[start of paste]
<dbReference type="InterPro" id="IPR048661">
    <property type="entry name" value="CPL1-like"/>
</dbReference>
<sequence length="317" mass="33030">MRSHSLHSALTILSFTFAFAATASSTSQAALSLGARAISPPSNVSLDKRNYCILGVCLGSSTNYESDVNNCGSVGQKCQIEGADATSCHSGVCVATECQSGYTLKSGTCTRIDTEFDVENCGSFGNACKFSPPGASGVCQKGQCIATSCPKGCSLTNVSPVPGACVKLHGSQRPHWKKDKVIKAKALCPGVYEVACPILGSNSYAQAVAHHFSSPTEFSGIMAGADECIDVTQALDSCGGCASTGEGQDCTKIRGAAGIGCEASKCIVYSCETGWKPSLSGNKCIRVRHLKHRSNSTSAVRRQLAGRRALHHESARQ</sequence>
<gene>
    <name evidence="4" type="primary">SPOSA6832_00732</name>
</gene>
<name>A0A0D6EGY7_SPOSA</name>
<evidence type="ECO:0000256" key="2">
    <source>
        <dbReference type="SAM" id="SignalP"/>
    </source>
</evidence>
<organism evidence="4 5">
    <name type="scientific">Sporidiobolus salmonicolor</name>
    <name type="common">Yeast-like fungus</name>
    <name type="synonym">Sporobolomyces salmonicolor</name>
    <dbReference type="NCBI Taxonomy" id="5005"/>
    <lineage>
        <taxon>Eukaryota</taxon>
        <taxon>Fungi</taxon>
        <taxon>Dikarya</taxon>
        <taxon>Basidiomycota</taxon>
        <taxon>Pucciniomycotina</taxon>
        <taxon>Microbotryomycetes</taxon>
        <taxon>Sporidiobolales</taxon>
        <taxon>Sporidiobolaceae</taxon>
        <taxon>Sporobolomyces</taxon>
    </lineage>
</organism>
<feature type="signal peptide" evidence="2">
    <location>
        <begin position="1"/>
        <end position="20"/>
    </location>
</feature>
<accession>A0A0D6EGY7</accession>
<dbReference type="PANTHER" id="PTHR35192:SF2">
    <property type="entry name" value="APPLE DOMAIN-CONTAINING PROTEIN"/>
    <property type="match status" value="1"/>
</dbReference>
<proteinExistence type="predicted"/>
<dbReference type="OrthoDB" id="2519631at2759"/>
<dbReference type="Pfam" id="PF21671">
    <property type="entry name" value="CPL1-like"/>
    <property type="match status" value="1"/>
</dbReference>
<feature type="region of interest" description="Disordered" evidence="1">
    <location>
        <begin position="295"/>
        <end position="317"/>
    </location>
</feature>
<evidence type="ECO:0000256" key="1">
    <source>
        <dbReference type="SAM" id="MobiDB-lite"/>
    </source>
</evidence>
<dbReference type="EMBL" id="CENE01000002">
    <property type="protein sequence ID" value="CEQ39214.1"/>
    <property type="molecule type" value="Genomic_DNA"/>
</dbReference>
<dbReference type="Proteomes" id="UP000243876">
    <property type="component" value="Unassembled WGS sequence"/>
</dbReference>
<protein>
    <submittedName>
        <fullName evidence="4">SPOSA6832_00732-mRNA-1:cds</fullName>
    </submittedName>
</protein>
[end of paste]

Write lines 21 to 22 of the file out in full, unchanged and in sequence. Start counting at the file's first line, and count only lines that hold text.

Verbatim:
        <taxon>Fungi</taxon>
        <taxon>Dikarya</taxon>